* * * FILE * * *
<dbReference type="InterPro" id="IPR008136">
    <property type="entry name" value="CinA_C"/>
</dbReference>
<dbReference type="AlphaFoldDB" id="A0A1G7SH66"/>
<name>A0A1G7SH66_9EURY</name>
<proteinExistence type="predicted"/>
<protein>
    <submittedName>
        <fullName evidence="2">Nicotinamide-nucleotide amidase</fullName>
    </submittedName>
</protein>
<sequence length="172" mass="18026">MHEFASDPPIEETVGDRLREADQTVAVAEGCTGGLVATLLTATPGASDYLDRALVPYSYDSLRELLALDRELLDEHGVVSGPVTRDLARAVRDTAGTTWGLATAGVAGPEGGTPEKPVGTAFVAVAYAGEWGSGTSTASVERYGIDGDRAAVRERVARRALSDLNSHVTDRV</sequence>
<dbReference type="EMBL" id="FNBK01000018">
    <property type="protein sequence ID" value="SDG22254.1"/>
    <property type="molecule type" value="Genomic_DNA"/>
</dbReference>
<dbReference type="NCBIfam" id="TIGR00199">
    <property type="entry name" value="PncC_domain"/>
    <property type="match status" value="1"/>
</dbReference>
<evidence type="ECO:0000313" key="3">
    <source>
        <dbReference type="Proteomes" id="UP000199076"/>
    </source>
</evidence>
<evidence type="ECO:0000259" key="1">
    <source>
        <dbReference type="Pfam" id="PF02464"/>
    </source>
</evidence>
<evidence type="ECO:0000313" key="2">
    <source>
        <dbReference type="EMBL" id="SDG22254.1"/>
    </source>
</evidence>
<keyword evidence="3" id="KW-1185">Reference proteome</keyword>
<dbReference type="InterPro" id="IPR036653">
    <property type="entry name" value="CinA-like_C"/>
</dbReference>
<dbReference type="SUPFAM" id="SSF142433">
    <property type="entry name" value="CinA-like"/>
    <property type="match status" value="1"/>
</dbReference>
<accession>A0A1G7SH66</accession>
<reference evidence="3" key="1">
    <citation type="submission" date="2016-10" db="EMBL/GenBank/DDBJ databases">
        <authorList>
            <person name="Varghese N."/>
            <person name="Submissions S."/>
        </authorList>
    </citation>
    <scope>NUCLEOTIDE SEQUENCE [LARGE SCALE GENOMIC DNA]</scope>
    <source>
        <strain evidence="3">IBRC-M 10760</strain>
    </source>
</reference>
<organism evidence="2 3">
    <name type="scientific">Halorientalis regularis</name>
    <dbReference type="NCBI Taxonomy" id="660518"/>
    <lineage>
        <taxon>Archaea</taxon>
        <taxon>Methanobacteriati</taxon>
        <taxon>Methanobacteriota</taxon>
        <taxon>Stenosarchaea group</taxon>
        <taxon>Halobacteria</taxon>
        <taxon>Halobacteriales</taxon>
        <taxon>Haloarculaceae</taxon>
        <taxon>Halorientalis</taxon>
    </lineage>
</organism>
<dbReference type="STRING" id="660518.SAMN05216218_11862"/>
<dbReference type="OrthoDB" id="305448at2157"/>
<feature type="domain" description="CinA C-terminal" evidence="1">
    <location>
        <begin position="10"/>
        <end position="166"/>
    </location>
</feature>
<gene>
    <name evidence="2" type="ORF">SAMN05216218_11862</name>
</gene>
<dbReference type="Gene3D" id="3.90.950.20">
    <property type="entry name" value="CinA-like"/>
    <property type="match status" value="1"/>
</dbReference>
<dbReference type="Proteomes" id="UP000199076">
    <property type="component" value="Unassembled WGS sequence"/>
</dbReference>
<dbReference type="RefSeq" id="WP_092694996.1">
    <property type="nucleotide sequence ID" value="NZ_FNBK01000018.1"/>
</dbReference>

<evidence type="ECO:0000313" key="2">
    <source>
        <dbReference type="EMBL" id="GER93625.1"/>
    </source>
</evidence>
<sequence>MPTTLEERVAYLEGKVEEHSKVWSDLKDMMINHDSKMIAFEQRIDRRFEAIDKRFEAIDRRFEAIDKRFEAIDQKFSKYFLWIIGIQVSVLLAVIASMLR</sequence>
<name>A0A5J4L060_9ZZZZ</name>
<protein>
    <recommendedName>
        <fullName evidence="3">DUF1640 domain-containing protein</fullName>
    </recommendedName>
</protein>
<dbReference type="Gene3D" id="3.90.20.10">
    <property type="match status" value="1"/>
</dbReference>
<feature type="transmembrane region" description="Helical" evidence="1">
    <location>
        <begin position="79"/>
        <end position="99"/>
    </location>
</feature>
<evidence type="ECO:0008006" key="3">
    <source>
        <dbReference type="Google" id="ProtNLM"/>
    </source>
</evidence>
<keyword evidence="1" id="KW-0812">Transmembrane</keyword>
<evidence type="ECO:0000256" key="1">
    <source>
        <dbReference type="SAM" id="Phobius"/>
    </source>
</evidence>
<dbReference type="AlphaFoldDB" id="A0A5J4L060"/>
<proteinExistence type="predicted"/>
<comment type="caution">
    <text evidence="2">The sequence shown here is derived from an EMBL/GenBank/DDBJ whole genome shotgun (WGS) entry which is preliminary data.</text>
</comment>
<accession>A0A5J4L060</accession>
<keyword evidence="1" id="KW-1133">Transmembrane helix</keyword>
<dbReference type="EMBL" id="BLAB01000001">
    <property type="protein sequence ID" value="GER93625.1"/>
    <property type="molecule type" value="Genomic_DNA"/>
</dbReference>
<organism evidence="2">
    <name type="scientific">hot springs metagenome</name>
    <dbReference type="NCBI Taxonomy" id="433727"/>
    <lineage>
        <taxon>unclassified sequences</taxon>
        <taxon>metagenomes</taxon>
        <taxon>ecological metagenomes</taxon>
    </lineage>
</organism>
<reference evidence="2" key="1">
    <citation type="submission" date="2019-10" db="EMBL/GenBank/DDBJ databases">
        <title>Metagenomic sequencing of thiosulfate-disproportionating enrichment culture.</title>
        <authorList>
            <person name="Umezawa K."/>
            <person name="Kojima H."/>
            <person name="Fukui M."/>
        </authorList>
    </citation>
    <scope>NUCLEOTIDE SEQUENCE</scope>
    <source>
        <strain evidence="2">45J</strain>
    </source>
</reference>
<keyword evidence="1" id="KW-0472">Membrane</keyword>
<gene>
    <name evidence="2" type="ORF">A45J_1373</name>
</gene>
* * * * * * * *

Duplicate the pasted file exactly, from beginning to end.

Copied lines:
<dbReference type="InterPro" id="IPR008136">
    <property type="entry name" value="CinA_C"/>
</dbReference>
<dbReference type="AlphaFoldDB" id="A0A1G7SH66"/>
<name>A0A1G7SH66_9EURY</name>
<proteinExistence type="predicted"/>
<protein>
    <submittedName>
        <fullName evidence="2">Nicotinamide-nucleotide amidase</fullName>
    </submittedName>
</protein>
<sequence length="172" mass="18026">MHEFASDPPIEETVGDRLREADQTVAVAEGCTGGLVATLLTATPGASDYLDRALVPYSYDSLRELLALDRELLDEHGVVSGPVTRDLARAVRDTAGTTWGLATAGVAGPEGGTPEKPVGTAFVAVAYAGEWGSGTSTASVERYGIDGDRAAVRERVARRALSDLNSHVTDRV</sequence>
<dbReference type="EMBL" id="FNBK01000018">
    <property type="protein sequence ID" value="SDG22254.1"/>
    <property type="molecule type" value="Genomic_DNA"/>
</dbReference>
<dbReference type="NCBIfam" id="TIGR00199">
    <property type="entry name" value="PncC_domain"/>
    <property type="match status" value="1"/>
</dbReference>
<evidence type="ECO:0000313" key="3">
    <source>
        <dbReference type="Proteomes" id="UP000199076"/>
    </source>
</evidence>
<evidence type="ECO:0000259" key="1">
    <source>
        <dbReference type="Pfam" id="PF02464"/>
    </source>
</evidence>
<evidence type="ECO:0000313" key="2">
    <source>
        <dbReference type="EMBL" id="SDG22254.1"/>
    </source>
</evidence>
<keyword evidence="3" id="KW-1185">Reference proteome</keyword>
<dbReference type="InterPro" id="IPR036653">
    <property type="entry name" value="CinA-like_C"/>
</dbReference>
<dbReference type="SUPFAM" id="SSF142433">
    <property type="entry name" value="CinA-like"/>
    <property type="match status" value="1"/>
</dbReference>
<accession>A0A1G7SH66</accession>
<reference evidence="3" key="1">
    <citation type="submission" date="2016-10" db="EMBL/GenBank/DDBJ databases">
        <authorList>
            <person name="Varghese N."/>
            <person name="Submissions S."/>
        </authorList>
    </citation>
    <scope>NUCLEOTIDE SEQUENCE [LARGE SCALE GENOMIC DNA]</scope>
    <source>
        <strain evidence="3">IBRC-M 10760</strain>
    </source>
</reference>
<organism evidence="2 3">
    <name type="scientific">Halorientalis regularis</name>
    <dbReference type="NCBI Taxonomy" id="660518"/>
    <lineage>
        <taxon>Archaea</taxon>
        <taxon>Methanobacteriati</taxon>
        <taxon>Methanobacteriota</taxon>
        <taxon>Stenosarchaea group</taxon>
        <taxon>Halobacteria</taxon>
        <taxon>Halobacteriales</taxon>
        <taxon>Haloarculaceae</taxon>
        <taxon>Halorientalis</taxon>
    </lineage>
</organism>
<dbReference type="STRING" id="660518.SAMN05216218_11862"/>
<dbReference type="OrthoDB" id="305448at2157"/>
<feature type="domain" description="CinA C-terminal" evidence="1">
    <location>
        <begin position="10"/>
        <end position="166"/>
    </location>
</feature>
<gene>
    <name evidence="2" type="ORF">SAMN05216218_11862</name>
</gene>
<dbReference type="Gene3D" id="3.90.950.20">
    <property type="entry name" value="CinA-like"/>
    <property type="match status" value="1"/>
</dbReference>
<dbReference type="Proteomes" id="UP000199076">
    <property type="component" value="Unassembled WGS sequence"/>
</dbReference>
<dbReference type="RefSeq" id="WP_092694996.1">
    <property type="nucleotide sequence ID" value="NZ_FNBK01000018.1"/>
</dbReference>

<evidence type="ECO:0000313" key="2">
    <source>
        <dbReference type="EMBL" id="GER93625.1"/>
    </source>
</evidence>
<sequence>MPTTLEERVAYLEGKVEEHSKVWSDLKDMMINHDSKMIAFEQRIDRRFEAIDKRFEAIDRRFEAIDKRFEAIDQKFSKYFLWIIGIQVSVLLAVIASMLR</sequence>
<name>A0A5J4L060_9ZZZZ</name>
<protein>
    <recommendedName>
        <fullName evidence="3">DUF1640 domain-containing protein</fullName>
    </recommendedName>
</protein>
<dbReference type="Gene3D" id="3.90.20.10">
    <property type="match status" value="1"/>
</dbReference>
<feature type="transmembrane region" description="Helical" evidence="1">
    <location>
        <begin position="79"/>
        <end position="99"/>
    </location>
</feature>
<evidence type="ECO:0008006" key="3">
    <source>
        <dbReference type="Google" id="ProtNLM"/>
    </source>
</evidence>
<keyword evidence="1" id="KW-0812">Transmembrane</keyword>
<evidence type="ECO:0000256" key="1">
    <source>
        <dbReference type="SAM" id="Phobius"/>
    </source>
</evidence>
<dbReference type="AlphaFoldDB" id="A0A5J4L060"/>
<proteinExistence type="predicted"/>
<comment type="caution">
    <text evidence="2">The sequence shown here is derived from an EMBL/GenBank/DDBJ whole genome shotgun (WGS) entry which is preliminary data.</text>
</comment>
<accession>A0A5J4L060</accession>
<keyword evidence="1" id="KW-1133">Transmembrane helix</keyword>
<dbReference type="EMBL" id="BLAB01000001">
    <property type="protein sequence ID" value="GER93625.1"/>
    <property type="molecule type" value="Genomic_DNA"/>
</dbReference>
<organism evidence="2">
    <name type="scientific">hot springs metagenome</name>
    <dbReference type="NCBI Taxonomy" id="433727"/>
    <lineage>
        <taxon>unclassified sequences</taxon>
        <taxon>metagenomes</taxon>
        <taxon>ecological metagenomes</taxon>
    </lineage>
</organism>
<reference evidence="2" key="1">
    <citation type="submission" date="2019-10" db="EMBL/GenBank/DDBJ databases">
        <title>Metagenomic sequencing of thiosulfate-disproportionating enrichment culture.</title>
        <authorList>
            <person name="Umezawa K."/>
            <person name="Kojima H."/>
            <person name="Fukui M."/>
        </authorList>
    </citation>
    <scope>NUCLEOTIDE SEQUENCE</scope>
    <source>
        <strain evidence="2">45J</strain>
    </source>
</reference>
<keyword evidence="1" id="KW-0472">Membrane</keyword>
<gene>
    <name evidence="2" type="ORF">A45J_1373</name>
</gene>